Bistro at Biltmore wins with asparagus
A frittata steals the show for guest blogger Mark Rosenstein
By Mark Rosenstein
Competition is never my thing. I hate being on the wrong side of the scoreboard. Though, in reality, as a cook, I competed every day and the cash register was my scoreboard. I have to say, you learn a lot from that scoreboard, so from that perspective, a chefs challenge is an opportunity to learn and raise your game, which is a good thing for chef and client.
I got a call from Bob Bowles yesterday morning about needing someone to sit in and write about the evening’s cook-off between Chef Greg King of Pomodoros and Chef Michael Gonzalez of Bistro at Biltmore. So off I went, and happily. I don’t need to explain the drill—the secret ingredient was asparagus. It’s in season and the locally grown vegetable should be on your table for the next month and a half. Guess what? Asparagus is in everything. (Please, can we move on from bacon everywhere?)
I felt I was in a good position to evaluate the dishes. Not knowing the style of either team, I could be fair. My criteria for judging is grounded in the idea that cooking is a craft and occassionally an art. Cooking requires good handwork—precision in portion and placement. Dishes should reflect season and locality. The best meals are ones where an emotional impression is made, something that ties the taste to a place or person, and creates a memory that haunts one—creating a desire to return to that moment in time. In the language of Star Trek, it’s a return to the Nexus. I never anticipate it; it happens or it doesn’t.
These types of events are aptly named challenges, as indeed they are challenging! Imagine going over to your neighbor’s house at noon today, being tossed a pile of food and told you’re going to cook for 60 to 100 of your friends, who will arrive in six hours. And by the way, those other three people on the opposite side of the kitchen want your friends to become their friends, and they intend to do it by making a better impression with their food. You have to play nice and share your toys.
If you’re wondering who came out on top, I’ll spare you further reading. The Bistro at Biltmore. But that’s not what I want to write about. I want to write about one dish that almost took me to the Nexus. It also had, yes, a bit of bacon in it in the form of crispy pancetta.
Here are my notes: FRITATTA —festive, fun, really well presented. Lots going on, harmoniously—texture, flavor, balance. Too soon to tell, could be the best dish of the evening. Each bite—a new blend of flavors and textures. Worthy of any menu. (One attendee, who has been at all the events said: “This is the best dish of the whole year.”)
The asparagus ricotta fritatta with pickled oranges, pancetta cracklings and asparagus emulsion—just say the name a few times: asparagus ricotta fritatta, asparagus ricotta fritatta. It’s sort of like “a rose is a rose is a rose.” Good start, sounds good.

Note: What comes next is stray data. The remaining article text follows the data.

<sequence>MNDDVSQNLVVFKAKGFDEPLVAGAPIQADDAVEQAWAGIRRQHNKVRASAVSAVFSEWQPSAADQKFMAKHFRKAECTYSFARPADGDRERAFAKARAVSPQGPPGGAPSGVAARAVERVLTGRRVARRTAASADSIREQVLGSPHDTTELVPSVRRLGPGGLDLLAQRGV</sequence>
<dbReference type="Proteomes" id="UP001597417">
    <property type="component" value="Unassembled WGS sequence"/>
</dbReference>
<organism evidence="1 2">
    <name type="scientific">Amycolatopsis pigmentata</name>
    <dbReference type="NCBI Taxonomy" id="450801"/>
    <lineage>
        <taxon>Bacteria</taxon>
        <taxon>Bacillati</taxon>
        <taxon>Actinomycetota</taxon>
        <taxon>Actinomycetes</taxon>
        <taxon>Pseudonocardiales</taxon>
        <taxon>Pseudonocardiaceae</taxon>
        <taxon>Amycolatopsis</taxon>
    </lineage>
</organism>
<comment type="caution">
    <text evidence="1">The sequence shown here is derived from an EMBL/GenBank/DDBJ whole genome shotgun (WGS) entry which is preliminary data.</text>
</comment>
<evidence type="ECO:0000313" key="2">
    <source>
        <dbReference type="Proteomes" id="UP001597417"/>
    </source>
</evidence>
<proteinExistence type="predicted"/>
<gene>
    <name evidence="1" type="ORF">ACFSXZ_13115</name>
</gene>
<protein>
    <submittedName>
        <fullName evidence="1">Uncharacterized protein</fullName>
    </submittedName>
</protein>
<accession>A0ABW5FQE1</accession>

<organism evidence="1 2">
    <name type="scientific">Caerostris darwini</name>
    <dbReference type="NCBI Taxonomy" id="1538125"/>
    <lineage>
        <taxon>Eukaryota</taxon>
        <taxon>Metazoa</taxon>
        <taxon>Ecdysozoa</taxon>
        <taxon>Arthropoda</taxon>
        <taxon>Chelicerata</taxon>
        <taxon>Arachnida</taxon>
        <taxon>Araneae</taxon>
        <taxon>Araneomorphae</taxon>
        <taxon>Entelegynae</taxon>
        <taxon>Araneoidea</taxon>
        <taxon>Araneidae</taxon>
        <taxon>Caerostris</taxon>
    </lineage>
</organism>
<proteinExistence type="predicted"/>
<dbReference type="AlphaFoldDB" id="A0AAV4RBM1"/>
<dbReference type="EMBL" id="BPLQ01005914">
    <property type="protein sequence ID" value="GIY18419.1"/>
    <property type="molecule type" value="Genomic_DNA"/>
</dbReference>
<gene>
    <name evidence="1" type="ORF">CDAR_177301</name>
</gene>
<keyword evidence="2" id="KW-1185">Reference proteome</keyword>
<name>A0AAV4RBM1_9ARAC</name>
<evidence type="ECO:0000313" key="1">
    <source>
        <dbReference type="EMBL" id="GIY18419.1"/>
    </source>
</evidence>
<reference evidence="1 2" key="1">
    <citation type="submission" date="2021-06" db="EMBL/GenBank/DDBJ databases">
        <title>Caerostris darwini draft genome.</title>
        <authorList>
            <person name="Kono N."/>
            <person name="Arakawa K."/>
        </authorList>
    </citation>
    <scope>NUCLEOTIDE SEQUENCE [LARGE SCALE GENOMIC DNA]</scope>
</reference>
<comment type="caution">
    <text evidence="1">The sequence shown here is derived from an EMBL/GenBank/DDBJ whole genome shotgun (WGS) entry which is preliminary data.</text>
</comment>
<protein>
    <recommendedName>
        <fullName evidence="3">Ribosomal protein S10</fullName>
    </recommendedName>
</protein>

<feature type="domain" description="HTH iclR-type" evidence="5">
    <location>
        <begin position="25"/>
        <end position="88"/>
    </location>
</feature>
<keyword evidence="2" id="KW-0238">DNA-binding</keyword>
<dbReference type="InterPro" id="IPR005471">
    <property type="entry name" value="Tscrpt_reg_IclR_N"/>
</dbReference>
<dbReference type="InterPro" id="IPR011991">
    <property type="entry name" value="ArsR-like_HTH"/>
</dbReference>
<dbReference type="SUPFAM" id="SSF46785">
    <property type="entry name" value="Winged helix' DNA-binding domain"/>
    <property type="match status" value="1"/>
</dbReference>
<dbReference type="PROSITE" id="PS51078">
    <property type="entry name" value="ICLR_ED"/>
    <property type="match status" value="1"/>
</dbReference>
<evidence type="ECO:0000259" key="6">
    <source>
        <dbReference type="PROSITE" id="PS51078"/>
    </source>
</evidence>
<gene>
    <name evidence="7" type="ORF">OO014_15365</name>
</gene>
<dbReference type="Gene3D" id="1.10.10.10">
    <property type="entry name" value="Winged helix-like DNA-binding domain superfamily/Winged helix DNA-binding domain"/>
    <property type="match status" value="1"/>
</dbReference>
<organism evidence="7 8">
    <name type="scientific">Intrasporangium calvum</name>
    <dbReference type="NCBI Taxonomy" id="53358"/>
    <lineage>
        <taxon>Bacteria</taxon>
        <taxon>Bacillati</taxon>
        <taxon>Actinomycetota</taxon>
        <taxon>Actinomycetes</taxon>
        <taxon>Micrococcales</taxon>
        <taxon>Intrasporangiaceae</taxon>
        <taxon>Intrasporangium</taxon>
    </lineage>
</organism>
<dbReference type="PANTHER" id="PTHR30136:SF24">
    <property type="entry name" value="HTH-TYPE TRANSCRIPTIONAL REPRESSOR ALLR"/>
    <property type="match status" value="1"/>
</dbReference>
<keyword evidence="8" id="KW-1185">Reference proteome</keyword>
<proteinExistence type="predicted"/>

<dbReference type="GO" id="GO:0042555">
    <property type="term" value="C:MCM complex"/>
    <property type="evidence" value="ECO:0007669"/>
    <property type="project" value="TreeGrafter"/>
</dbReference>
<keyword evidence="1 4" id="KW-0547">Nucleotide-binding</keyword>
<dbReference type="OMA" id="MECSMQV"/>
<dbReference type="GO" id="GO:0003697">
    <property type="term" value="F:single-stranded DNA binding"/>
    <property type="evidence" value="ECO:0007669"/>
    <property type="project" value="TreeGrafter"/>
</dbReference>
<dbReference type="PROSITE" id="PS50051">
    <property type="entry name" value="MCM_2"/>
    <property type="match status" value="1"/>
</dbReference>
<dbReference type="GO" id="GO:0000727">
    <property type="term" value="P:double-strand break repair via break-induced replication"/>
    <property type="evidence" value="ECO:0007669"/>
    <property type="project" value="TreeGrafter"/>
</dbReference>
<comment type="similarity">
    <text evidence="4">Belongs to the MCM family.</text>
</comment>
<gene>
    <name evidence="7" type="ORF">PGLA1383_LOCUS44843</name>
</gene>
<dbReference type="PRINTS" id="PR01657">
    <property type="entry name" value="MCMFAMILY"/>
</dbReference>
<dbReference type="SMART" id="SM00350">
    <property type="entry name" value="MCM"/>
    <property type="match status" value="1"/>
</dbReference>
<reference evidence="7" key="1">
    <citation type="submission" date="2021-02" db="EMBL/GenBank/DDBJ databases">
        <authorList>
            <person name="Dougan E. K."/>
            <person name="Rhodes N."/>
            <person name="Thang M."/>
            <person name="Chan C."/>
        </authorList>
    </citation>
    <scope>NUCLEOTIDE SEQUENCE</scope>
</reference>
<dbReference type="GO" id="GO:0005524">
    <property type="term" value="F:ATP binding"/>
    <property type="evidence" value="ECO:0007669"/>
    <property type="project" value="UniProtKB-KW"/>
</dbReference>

Next, the eyes. It was a springtime carnival—young seedling greens (aka micro-greens) looked like little organic jewels sparkling with the juice of pickled orange. All of this relaxing on a fritatta egg pillow in which a small quenelle of ricotta was hidden, waiting to surprise. The asparagus emulsion set to the side was an abstract composition with a bull’s-eye of grapefruit emulsion, exemplifying great precision of placement.
The nose—I can’t say I could close my eyes and smell much, so a few points off.
And now the pudding’s proof—the taste. Ah ha, the carnival set in motion! Five bites, five new flavor combinations in each one. Citrus, greens, creamy cheese. Orange, pickle, and tender egg. Asparagus on a quickening breeze, definite, intense, focused—then gone. Minty, crunchy, crispy, soft. I’m tasting it again as I write.
In art school, one of my instructors, Aaron Siskind, said: “I think maybe I have taken 10 really good photographs in my life.”
The final outcome of the evening matters in this way: In the challenge of the creative moment, this wonderful little dish made its appearance. All of us were able to experience it—the chefs who produced it, the chefs who didn’t and could learn from it, the guests that tasted it and enjoyed. As in all good craftsmanship, maybe the chef who produced it will practice it, play with it, and it could become one of his “10 really good photographs.”
I will be writing again on May 23.
Biltmore at Bistro was the victor, creating the top three dishes of the evening. The team moves on to compete May 30 against the winner of the May 9 Challenge between Lexington Avenue Brewery and The Chef’s Table. Visit www.ashevillewineandfood.com to purchase tickets.
Special thanks to Asparagusto Farm for providing the secret ingredient.
Chef Greg King, Jennifer Shuford, and Anthony Cole
Smoked asparagus with béchamel gratin, truffled eggs, and house-cured bacon
Saffron risotto with asparagus and seared scallops, thyme-infused shiitakes, and asparagus sauce
Creole-encrusted salmon with shaved asparagus salad, prosciutto-wrapped asparagus fries, and brandy lemon-ginger vinaigrette
Bistro at Biltmore
Chef Michael Gonzales, Sean Carroll, and Rachel vom Orde
Voted #3 Dish: Asparagus ricotta fritatta with pickled oranges, pancetta cracklings, and asparagus emulsion
Voted #2 Dish: Asparagus chorizo and scallops with whipped sweet corn, smoked asparagus, and ancho-cherry syrup
Voted #1 Dish: Lemon cake with candied asparagus, white chocolate and asparagus ganache, and marcona almond praline